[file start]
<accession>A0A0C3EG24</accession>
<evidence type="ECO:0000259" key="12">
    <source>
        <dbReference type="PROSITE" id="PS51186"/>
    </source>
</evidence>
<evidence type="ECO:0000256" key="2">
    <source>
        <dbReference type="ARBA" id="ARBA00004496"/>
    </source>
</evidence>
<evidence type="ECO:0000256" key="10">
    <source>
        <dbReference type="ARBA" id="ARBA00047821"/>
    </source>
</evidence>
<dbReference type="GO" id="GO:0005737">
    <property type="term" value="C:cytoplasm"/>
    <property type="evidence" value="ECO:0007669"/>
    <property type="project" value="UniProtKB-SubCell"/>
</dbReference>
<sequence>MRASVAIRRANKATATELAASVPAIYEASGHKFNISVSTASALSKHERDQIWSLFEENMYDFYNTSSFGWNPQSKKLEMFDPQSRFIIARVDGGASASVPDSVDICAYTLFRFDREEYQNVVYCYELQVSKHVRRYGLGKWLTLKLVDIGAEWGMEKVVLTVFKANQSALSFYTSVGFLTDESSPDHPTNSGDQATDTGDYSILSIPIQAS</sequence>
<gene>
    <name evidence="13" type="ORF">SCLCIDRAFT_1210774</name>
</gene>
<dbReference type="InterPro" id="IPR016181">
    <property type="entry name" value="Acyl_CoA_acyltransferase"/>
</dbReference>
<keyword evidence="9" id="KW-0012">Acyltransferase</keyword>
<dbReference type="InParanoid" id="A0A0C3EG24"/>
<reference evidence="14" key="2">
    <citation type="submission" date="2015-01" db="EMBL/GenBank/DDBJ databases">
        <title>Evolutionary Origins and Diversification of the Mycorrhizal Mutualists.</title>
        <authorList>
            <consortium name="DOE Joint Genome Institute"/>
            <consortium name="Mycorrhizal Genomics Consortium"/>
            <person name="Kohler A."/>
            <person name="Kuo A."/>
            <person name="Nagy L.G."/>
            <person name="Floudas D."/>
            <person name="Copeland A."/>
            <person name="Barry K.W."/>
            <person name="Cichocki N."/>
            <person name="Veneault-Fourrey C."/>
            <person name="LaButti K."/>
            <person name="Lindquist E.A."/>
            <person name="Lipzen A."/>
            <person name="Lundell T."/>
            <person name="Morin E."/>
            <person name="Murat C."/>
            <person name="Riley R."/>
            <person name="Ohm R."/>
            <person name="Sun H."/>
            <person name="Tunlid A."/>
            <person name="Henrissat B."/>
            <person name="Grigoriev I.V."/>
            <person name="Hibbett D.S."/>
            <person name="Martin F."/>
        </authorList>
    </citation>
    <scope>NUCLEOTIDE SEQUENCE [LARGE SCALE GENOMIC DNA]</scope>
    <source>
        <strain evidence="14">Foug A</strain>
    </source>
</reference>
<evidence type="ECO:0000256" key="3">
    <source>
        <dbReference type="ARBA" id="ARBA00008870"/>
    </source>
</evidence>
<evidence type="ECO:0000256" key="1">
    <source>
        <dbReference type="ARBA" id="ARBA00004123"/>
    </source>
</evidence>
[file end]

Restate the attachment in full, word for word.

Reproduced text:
<accession>A0A0C3EG24</accession>
<evidence type="ECO:0000259" key="12">
    <source>
        <dbReference type="PROSITE" id="PS51186"/>
    </source>
</evidence>
<evidence type="ECO:0000256" key="2">
    <source>
        <dbReference type="ARBA" id="ARBA00004496"/>
    </source>
</evidence>
<evidence type="ECO:0000256" key="10">
    <source>
        <dbReference type="ARBA" id="ARBA00047821"/>
    </source>
</evidence>
<dbReference type="GO" id="GO:0005737">
    <property type="term" value="C:cytoplasm"/>
    <property type="evidence" value="ECO:0007669"/>
    <property type="project" value="UniProtKB-SubCell"/>
</dbReference>
<sequence>MRASVAIRRANKATATELAASVPAIYEASGHKFNISVSTASALSKHERDQIWSLFEENMYDFYNTSSFGWNPQSKKLEMFDPQSRFIIARVDGGASASVPDSVDICAYTLFRFDREEYQNVVYCYELQVSKHVRRYGLGKWLTLKLVDIGAEWGMEKVVLTVFKANQSALSFYTSVGFLTDESSPDHPTNSGDQATDTGDYSILSIPIQAS</sequence>
<gene>
    <name evidence="13" type="ORF">SCLCIDRAFT_1210774</name>
</gene>
<dbReference type="InterPro" id="IPR016181">
    <property type="entry name" value="Acyl_CoA_acyltransferase"/>
</dbReference>
<keyword evidence="9" id="KW-0012">Acyltransferase</keyword>
<dbReference type="InParanoid" id="A0A0C3EG24"/>
<reference evidence="14" key="2">
    <citation type="submission" date="2015-01" db="EMBL/GenBank/DDBJ databases">
        <title>Evolutionary Origins and Diversification of the Mycorrhizal Mutualists.</title>
        <authorList>
            <consortium name="DOE Joint Genome Institute"/>
            <consortium name="Mycorrhizal Genomics Consortium"/>
            <person name="Kohler A."/>
            <person name="Kuo A."/>
            <person name="Nagy L.G."/>
            <person name="Floudas D."/>
            <person name="Copeland A."/>
            <person name="Barry K.W."/>
            <person name="Cichocki N."/>
            <person name="Veneault-Fourrey C."/>
            <person name="LaButti K."/>
            <person name="Lindquist E.A."/>
            <person name="Lipzen A."/>
            <person name="Lundell T."/>
            <person name="Morin E."/>
            <person name="Murat C."/>
            <person name="Riley R."/>
            <person name="Ohm R."/>
            <person name="Sun H."/>
            <person name="Tunlid A."/>
            <person name="Henrissat B."/>
            <person name="Grigoriev I.V."/>
            <person name="Hibbett D.S."/>
            <person name="Martin F."/>
        </authorList>
    </citation>
    <scope>NUCLEOTIDE SEQUENCE [LARGE SCALE GENOMIC DNA]</scope>
    <source>
        <strain evidence="14">Foug A</strain>
    </source>
</reference>
<evidence type="ECO:0000256" key="3">
    <source>
        <dbReference type="ARBA" id="ARBA00008870"/>
    </source>
</evidence>
<evidence type="ECO:0000256" key="1">
    <source>
        <dbReference type="ARBA" id="ARBA00004123"/>
    </source>
</evidence>